Similarly this occurs in public with strangers. We react to strangers with our self-hate too, but in a much different way. We get to a point where our negative self-talk no longer does justice to how we are feeling, and we begin to displace our feelings onto other, innocent strangers. These feelings and reactions, too, generate self-hate. We convince ourselves that each individual who we see is in fact ugly, gross, or poorly dressed; thoughts we are actually having about ourselves. In this instance, we may not be knowingly doing this. We may truly believe we feel that way about the person in question which indicates that our self-hate is in fact, rooted very much in our unconscious, and has yet to come to the forefront of our minds. It may seem that this form of self-hate is much less insidious, or dangerous, when in fact, it appears to be much worse, for the sole fact that we are unable to address it.
These reactions create negative feelings within us that last throughout the course of a day, even after the activating stimulus is no longer in sight. We may ruminate on their appearance, assuming negative things about their body and person. This rumination fosters negative feelings in us and when questioned by others we may find ourselves lashing out, creating conflict, again, where no conflict is needed or warranted.
I mention subconscious self-hate, that is, self-hate presented when displacing our feelings onto strangers. I detail this as the most insidious form of self-hate, but that is not to say that the self-hate felt consciously on a daily basis is not as debilitating or harmful. The two are both incredibly damaging to our psyche, our development, and our relationships. In fact, I believe there is some possibility that many, if not all forms of self-hate present themselves in both ways simultaneously. For even when we believe we are dealing with our conscious self-hate, we may find new issues, new flaws developing, coming to the forefront of our minds that we may now ruminate on.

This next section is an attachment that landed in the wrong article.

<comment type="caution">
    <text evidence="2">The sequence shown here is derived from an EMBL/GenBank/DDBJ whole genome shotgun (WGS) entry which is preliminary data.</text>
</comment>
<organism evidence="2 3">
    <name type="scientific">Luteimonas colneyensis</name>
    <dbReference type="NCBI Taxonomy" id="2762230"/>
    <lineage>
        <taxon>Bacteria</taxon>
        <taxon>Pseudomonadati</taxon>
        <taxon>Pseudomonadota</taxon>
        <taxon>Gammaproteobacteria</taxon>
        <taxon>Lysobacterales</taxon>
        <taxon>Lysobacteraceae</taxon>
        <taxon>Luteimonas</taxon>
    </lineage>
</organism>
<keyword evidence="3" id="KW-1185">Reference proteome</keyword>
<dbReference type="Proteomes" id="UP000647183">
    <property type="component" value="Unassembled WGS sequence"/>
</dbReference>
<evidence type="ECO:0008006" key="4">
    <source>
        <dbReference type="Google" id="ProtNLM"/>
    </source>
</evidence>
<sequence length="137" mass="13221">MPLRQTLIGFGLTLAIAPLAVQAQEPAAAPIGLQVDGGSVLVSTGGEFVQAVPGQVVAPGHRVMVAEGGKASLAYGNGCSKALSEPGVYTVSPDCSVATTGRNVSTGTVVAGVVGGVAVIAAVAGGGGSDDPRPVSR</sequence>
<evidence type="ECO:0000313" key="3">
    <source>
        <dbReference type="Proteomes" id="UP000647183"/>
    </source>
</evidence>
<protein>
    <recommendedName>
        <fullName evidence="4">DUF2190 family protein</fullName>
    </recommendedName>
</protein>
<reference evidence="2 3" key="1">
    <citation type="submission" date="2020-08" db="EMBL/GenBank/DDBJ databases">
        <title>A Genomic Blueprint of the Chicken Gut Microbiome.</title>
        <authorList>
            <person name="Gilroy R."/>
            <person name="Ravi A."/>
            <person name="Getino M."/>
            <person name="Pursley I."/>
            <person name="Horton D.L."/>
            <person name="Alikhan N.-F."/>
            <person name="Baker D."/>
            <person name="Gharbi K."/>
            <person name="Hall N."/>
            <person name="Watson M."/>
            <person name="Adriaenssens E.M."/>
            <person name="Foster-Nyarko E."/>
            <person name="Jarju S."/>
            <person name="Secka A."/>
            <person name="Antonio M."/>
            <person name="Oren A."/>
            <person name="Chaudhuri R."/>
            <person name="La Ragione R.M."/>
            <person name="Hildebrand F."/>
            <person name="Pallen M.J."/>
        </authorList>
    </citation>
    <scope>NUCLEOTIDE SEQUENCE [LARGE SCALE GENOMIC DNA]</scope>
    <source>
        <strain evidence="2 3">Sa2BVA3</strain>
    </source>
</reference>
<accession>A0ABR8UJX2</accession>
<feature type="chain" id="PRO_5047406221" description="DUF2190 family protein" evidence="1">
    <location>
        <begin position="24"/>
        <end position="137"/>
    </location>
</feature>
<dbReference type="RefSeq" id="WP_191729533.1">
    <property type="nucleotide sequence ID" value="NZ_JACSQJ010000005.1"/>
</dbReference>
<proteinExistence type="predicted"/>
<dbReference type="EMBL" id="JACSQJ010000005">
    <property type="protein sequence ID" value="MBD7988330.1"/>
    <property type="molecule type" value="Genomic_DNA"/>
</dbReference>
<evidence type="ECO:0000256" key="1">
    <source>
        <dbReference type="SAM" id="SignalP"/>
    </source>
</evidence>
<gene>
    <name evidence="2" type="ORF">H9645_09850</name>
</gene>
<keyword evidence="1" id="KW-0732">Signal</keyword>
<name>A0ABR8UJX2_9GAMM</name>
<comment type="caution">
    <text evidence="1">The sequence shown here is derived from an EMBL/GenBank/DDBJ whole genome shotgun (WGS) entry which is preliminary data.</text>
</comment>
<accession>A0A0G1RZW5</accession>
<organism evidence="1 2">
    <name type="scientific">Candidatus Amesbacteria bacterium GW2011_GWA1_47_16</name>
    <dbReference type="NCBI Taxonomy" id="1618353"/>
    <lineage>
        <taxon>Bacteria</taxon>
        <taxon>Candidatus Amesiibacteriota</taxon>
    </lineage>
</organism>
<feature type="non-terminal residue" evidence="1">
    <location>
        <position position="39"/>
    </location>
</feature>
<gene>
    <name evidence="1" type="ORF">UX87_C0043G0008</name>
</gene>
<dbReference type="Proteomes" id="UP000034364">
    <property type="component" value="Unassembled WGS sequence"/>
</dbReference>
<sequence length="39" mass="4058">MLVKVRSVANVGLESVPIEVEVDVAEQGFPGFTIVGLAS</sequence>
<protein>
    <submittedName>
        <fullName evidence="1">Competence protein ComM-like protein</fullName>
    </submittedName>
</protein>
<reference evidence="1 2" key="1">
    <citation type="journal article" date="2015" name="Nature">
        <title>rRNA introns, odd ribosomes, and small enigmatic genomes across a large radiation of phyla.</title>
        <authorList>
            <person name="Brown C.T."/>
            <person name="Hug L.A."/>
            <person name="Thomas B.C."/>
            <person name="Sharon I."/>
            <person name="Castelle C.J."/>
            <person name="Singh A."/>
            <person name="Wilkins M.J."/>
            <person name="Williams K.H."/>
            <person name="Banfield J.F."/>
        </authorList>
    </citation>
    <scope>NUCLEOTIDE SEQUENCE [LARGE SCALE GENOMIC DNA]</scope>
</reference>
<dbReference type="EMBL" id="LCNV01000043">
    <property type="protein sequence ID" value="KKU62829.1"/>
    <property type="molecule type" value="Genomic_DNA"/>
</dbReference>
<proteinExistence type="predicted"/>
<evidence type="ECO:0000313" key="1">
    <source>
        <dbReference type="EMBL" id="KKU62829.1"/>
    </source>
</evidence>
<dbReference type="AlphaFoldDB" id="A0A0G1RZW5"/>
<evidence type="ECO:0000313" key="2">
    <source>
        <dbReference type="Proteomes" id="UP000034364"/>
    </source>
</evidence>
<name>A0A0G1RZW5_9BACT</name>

It is a constant, tiring battle we must face. But there are ways that we can combat our feelings, and there are reasons why we should do so. I have already alluded to some of the many reasons why we should combat our feelings of self-hate, but to provide an overview they are as follows: to foster healthier interpersonal and intrapersonal relationships, to clear the path to self-actualization, to experience more positive life-fulfilling emotions, and to free up time to be more productive and creative.
Our self-hate not only debilitates us emotionally and psychically, it tends to consume a great amount of our time, time we could be using for many more important things in our lives (spending time with family, finishing a project or two, to suck the proverbial marrow out of life). We will find, when we eliminate our self-hate rituals, all areas of life will improve (personal contentedness, relationships, success in hobbies and work).
How then do we combat these relentless feelings? I am not proposing a cure all, especially because we have to admit and realize that we are all too human, and should we quiet a single ocean on our map of self-hate, another is bound to stir. We must admit too, that each of us is far different from the other and what may work for some, will not work for all. Therefore, I propose a number of different activities one can practice in order to quiet, and hopefully eliminate the negative voice inside.
The best way to combat these thoughts is to challenge them, and to change the negative into positive. This can be done through journaling – keeping a journal of every negative thought or statement you make about your appearance (or inner aspects of yourself as well). For those who are more visual it may help to add images throughout the journal (for instance, should the statement be about the size of your eyes, or the shape of your nose, illustrate the body part to accompany the statement made). This should be practiced throughout each and every day, for every statement or thought made. After each statement has been documented in the journal you should take 5 minutes to change the statement into a more positive or neutral statement. This statement now acts as a personal mantra, to be recited in front of a mirror whenever the negative thoughts begin to resurface.